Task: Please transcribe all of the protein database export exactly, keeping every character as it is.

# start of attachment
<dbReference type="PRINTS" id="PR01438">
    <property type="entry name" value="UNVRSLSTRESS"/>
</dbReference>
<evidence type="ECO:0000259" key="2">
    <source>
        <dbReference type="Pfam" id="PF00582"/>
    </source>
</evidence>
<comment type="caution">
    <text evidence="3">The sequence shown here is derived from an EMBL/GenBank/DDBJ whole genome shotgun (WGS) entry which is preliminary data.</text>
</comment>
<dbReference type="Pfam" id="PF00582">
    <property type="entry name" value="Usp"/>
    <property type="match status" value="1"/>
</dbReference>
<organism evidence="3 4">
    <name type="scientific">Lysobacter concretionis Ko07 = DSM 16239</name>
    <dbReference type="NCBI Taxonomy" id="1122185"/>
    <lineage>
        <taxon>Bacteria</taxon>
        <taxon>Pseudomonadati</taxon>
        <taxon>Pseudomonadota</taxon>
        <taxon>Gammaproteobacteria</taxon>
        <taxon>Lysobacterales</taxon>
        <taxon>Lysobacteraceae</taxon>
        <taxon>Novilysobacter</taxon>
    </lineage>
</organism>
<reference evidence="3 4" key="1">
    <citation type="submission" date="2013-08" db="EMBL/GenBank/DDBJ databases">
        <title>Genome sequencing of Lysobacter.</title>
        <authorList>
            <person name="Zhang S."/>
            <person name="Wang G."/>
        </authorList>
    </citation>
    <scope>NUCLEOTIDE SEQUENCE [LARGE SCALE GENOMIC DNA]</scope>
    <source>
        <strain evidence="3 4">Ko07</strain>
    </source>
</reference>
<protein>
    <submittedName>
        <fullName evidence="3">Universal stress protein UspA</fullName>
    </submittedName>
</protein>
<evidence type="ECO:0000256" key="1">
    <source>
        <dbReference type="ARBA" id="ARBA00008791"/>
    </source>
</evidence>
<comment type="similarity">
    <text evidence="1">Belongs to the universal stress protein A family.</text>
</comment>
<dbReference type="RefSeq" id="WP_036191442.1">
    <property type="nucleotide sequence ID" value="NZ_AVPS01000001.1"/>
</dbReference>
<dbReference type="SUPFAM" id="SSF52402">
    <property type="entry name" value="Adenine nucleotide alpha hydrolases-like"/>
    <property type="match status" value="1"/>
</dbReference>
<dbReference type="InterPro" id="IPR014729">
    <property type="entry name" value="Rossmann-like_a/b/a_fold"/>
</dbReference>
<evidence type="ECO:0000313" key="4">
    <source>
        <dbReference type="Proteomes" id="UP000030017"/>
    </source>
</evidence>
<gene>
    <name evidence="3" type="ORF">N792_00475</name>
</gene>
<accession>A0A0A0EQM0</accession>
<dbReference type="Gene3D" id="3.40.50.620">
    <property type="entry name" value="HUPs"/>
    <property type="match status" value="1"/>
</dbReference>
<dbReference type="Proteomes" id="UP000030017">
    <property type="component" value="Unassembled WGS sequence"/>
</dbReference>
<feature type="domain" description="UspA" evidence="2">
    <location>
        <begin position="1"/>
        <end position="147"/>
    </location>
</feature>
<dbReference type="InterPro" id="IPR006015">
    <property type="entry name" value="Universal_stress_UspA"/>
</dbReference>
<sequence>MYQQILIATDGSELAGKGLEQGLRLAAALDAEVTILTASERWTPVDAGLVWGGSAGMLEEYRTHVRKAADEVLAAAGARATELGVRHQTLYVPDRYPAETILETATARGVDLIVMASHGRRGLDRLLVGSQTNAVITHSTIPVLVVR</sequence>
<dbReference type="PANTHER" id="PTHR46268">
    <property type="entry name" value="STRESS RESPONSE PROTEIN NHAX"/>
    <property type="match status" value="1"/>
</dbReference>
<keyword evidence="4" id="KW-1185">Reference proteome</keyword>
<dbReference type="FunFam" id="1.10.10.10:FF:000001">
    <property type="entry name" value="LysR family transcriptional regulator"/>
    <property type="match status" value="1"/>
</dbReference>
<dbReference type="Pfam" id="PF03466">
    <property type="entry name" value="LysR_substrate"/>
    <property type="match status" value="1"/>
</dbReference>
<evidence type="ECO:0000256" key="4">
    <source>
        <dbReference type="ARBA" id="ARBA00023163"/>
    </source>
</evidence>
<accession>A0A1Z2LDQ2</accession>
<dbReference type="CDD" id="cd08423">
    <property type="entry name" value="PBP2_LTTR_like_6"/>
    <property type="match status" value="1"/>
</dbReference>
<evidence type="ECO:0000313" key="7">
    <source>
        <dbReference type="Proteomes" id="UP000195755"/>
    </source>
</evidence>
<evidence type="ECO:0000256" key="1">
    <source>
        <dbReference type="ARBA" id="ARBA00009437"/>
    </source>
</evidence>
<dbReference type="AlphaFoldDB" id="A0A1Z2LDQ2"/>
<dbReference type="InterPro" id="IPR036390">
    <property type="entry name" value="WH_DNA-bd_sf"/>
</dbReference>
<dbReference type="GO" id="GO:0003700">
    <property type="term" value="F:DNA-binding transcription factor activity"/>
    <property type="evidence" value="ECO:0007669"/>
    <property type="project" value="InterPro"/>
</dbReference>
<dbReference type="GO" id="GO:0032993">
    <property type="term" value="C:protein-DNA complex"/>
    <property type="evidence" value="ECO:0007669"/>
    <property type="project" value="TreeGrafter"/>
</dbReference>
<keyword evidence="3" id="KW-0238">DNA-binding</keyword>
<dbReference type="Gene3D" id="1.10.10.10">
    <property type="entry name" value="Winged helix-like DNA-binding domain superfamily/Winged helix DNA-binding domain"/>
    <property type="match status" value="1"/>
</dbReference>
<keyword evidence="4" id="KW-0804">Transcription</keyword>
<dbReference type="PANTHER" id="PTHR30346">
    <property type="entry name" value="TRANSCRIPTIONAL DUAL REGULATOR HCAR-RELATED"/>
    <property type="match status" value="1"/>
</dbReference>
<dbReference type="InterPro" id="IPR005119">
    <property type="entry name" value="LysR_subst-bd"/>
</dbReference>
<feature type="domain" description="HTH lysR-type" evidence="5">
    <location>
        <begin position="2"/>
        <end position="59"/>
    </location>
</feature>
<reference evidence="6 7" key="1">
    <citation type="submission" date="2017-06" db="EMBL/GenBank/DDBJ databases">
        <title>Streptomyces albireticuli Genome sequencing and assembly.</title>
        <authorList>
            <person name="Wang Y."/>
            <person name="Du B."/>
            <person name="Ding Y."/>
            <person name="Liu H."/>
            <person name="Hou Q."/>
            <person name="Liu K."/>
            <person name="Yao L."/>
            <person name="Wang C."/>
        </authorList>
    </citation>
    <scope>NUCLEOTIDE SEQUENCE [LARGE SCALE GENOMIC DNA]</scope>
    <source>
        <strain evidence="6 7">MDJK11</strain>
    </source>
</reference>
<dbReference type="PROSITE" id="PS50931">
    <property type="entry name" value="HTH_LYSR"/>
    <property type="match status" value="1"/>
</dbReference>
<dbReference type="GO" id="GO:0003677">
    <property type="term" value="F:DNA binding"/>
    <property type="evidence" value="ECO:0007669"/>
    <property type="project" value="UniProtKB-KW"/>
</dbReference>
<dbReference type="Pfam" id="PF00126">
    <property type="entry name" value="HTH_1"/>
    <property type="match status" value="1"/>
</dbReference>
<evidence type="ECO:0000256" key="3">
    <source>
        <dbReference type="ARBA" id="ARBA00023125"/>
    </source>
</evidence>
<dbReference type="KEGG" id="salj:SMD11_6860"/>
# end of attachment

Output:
<dbReference type="PRINTS" id="PR01438">
    <property type="entry name" value="UNVRSLSTRESS"/>
</dbReference>
<evidence type="ECO:0000259" key="2">
    <source>
        <dbReference type="Pfam" id="PF00582"/>
    </source>
</evidence>
<comment type="caution">
    <text evidence="3">The sequence shown here is derived from an EMBL/GenBank/DDBJ whole genome shotgun (WGS) entry which is preliminary data.</text>
</comment>
<dbReference type="Pfam" id="PF00582">
    <property type="entry name" value="Usp"/>
    <property type="match status" value="1"/>
</dbReference>
<organism evidence="3 4">
    <name type="scientific">Lysobacter concretionis Ko07 = DSM 16239</name>
    <dbReference type="NCBI Taxonomy" id="1122185"/>
    <lineage>
        <taxon>Bacteria</taxon>
        <taxon>Pseudomonadati</taxon>
        <taxon>Pseudomonadota</taxon>
        <taxon>Gammaproteobacteria</taxon>
        <taxon>Lysobacterales</taxon>
        <taxon>Lysobacteraceae</taxon>
        <taxon>Novilysobacter</taxon>
    </lineage>
</organism>
<reference evidence="3 4" key="1">
    <citation type="submission" date="2013-08" db="EMBL/GenBank/DDBJ databases">
        <title>Genome sequencing of Lysobacter.</title>
        <authorList>
            <person name="Zhang S."/>
            <person name="Wang G."/>
        </authorList>
    </citation>
    <scope>NUCLEOTIDE SEQUENCE [LARGE SCALE GENOMIC DNA]</scope>
    <source>
        <strain evidence="3 4">Ko07</strain>
    </source>
</reference>
<protein>
    <submittedName>
        <fullName evidence="3">Universal stress protein UspA</fullName>
    </submittedName>
</protein>
<evidence type="ECO:0000256" key="1">
    <source>
        <dbReference type="ARBA" id="ARBA00008791"/>
    </source>
</evidence>
<comment type="similarity">
    <text evidence="1">Belongs to the universal stress protein A family.</text>
</comment>
<dbReference type="RefSeq" id="WP_036191442.1">
    <property type="nucleotide sequence ID" value="NZ_AVPS01000001.1"/>
</dbReference>
<dbReference type="SUPFAM" id="SSF52402">
    <property type="entry name" value="Adenine nucleotide alpha hydrolases-like"/>
    <property type="match status" value="1"/>
</dbReference>
<dbReference type="InterPro" id="IPR014729">
    <property type="entry name" value="Rossmann-like_a/b/a_fold"/>
</dbReference>
<evidence type="ECO:0000313" key="4">
    <source>
        <dbReference type="Proteomes" id="UP000030017"/>
    </source>
</evidence>
<gene>
    <name evidence="3" type="ORF">N792_00475</name>
</gene>
<accession>A0A0A0EQM0</accession>
<dbReference type="Gene3D" id="3.40.50.620">
    <property type="entry name" value="HUPs"/>
    <property type="match status" value="1"/>
</dbReference>
<dbReference type="Proteomes" id="UP000030017">
    <property type="component" value="Unassembled WGS sequence"/>
</dbReference>
<feature type="domain" description="UspA" evidence="2">
    <location>
        <begin position="1"/>
        <end position="147"/>
    </location>
</feature>
<dbReference type="InterPro" id="IPR006015">
    <property type="entry name" value="Universal_stress_UspA"/>
</dbReference>
<sequence>MYQQILIATDGSELAGKGLEQGLRLAAALDAEVTILTASERWTPVDAGLVWGGSAGMLEEYRTHVRKAADEVLAAAGARATELGVRHQTLYVPDRYPAETILETATARGVDLIVMASHGRRGLDRLLVGSQTNAVITHSTIPVLVVR</sequence>
<dbReference type="PANTHER" id="PTHR46268">
    <property type="entry name" value="STRESS RESPONSE PROTEIN NHAX"/>
    <property type="match status" value="1"/>
</dbReference>
<keyword evidence="4" id="KW-1185">Reference proteome</keyword>
<dbReference type="FunFam" id="1.10.10.10:FF:000001">
    <property type="entry name" value="LysR family transcriptional regulator"/>
    <property type="match status" value="1"/>
</dbReference>
<dbReference type="Pfam" id="PF03466">
    <property type="entry name" value="LysR_substrate"/>
    <property type="match status" value="1"/>
</dbReference>
<evidence type="ECO:0000256" key="4">
    <source>
        <dbReference type="ARBA" id="ARBA00023163"/>
    </source>
</evidence>
<accession>A0A1Z2LDQ2</accession>
<dbReference type="CDD" id="cd08423">
    <property type="entry name" value="PBP2_LTTR_like_6"/>
    <property type="match status" value="1"/>
</dbReference>
<evidence type="ECO:0000313" key="7">
    <source>
        <dbReference type="Proteomes" id="UP000195755"/>
    </source>
</evidence>
<evidence type="ECO:0000256" key="1">
    <source>
        <dbReference type="ARBA" id="ARBA00009437"/>
    </source>
</evidence>
<dbReference type="AlphaFoldDB" id="A0A1Z2LDQ2"/>
<dbReference type="InterPro" id="IPR036390">
    <property type="entry name" value="WH_DNA-bd_sf"/>
</dbReference>
<dbReference type="GO" id="GO:0003700">
    <property type="term" value="F:DNA-binding transcription factor activity"/>
    <property type="evidence" value="ECO:0007669"/>
    <property type="project" value="InterPro"/>
</dbReference>
<dbReference type="GO" id="GO:0032993">
    <property type="term" value="C:protein-DNA complex"/>
    <property type="evidence" value="ECO:0007669"/>
    <property type="project" value="TreeGrafter"/>
</dbReference>
<keyword evidence="3" id="KW-0238">DNA-binding</keyword>
<dbReference type="Gene3D" id="1.10.10.10">
    <property type="entry name" value="Winged helix-like DNA-binding domain superfamily/Winged helix DNA-binding domain"/>
    <property type="match status" value="1"/>
</dbReference>
<keyword evidence="4" id="KW-0804">Transcription</keyword>
<dbReference type="PANTHER" id="PTHR30346">
    <property type="entry name" value="TRANSCRIPTIONAL DUAL REGULATOR HCAR-RELATED"/>
    <property type="match status" value="1"/>
</dbReference>
<dbReference type="InterPro" id="IPR005119">
    <property type="entry name" value="LysR_subst-bd"/>
</dbReference>
<feature type="domain" description="HTH lysR-type" evidence="5">
    <location>
        <begin position="2"/>
        <end position="59"/>
    </location>
</feature>
<reference evidence="6 7" key="1">
    <citation type="submission" date="2017-06" db="EMBL/GenBank/DDBJ databases">
        <title>Streptomyces albireticuli Genome sequencing and assembly.</title>
        <authorList>
            <person name="Wang Y."/>
            <person name="Du B."/>
            <person name="Ding Y."/>
            <person name="Liu H."/>
            <person name="Hou Q."/>
            <person name="Liu K."/>
            <person name="Yao L."/>
            <person name="Wang C."/>
        </authorList>
    </citation>
    <scope>NUCLEOTIDE SEQUENCE [LARGE SCALE GENOMIC DNA]</scope>
    <source>
        <strain evidence="6 7">MDJK11</strain>
    </source>
</reference>
<dbReference type="PROSITE" id="PS50931">
    <property type="entry name" value="HTH_LYSR"/>
    <property type="match status" value="1"/>
</dbReference>
<dbReference type="GO" id="GO:0003677">
    <property type="term" value="F:DNA binding"/>
    <property type="evidence" value="ECO:0007669"/>
    <property type="project" value="UniProtKB-KW"/>
</dbReference>
<dbReference type="Pfam" id="PF00126">
    <property type="entry name" value="HTH_1"/>
    <property type="match status" value="1"/>
</dbReference>
<evidence type="ECO:0000256" key="3">
    <source>
        <dbReference type="ARBA" id="ARBA00023125"/>
    </source>
</evidence>
<dbReference type="KEGG" id="salj:SMD11_6860"/>